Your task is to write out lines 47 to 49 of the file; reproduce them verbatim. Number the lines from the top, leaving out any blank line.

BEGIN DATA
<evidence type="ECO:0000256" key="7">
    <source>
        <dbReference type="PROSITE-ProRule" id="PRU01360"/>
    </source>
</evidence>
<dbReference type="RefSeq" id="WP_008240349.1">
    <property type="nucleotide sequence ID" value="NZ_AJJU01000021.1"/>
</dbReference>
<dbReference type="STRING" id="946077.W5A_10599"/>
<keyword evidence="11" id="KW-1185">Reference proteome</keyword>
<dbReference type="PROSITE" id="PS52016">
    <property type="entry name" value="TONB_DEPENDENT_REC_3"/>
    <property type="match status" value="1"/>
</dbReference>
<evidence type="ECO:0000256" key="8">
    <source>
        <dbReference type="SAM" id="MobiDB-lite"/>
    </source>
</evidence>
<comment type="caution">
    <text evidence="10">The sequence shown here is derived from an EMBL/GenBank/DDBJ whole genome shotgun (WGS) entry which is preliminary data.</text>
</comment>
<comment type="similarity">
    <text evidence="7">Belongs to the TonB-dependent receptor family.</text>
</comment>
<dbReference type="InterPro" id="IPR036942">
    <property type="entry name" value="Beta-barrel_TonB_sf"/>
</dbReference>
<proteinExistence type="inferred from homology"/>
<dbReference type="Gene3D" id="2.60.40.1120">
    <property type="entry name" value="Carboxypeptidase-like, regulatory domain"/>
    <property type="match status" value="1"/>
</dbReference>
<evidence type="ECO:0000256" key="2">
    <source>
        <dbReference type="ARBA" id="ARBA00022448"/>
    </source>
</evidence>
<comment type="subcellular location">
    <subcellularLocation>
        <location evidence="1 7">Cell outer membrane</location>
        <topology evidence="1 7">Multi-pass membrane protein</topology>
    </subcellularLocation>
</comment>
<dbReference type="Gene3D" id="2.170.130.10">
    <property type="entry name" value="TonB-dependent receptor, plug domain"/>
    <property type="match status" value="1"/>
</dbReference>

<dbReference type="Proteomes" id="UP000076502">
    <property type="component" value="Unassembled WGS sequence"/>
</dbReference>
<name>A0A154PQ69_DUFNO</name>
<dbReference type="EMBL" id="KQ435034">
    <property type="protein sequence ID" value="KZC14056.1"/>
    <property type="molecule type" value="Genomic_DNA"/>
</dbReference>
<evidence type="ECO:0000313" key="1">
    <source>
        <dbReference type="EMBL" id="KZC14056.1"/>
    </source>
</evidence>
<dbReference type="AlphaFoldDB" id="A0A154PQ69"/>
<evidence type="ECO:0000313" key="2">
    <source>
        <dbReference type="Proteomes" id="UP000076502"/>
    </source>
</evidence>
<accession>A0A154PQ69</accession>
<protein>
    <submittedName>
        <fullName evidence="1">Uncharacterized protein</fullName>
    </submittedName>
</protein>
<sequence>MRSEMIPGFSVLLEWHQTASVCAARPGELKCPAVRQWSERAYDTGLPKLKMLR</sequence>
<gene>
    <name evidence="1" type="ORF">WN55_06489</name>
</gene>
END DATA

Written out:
    <property type="match status" value="1"/>
</dbReference>

<dbReference type="Proteomes" id="UP000076502">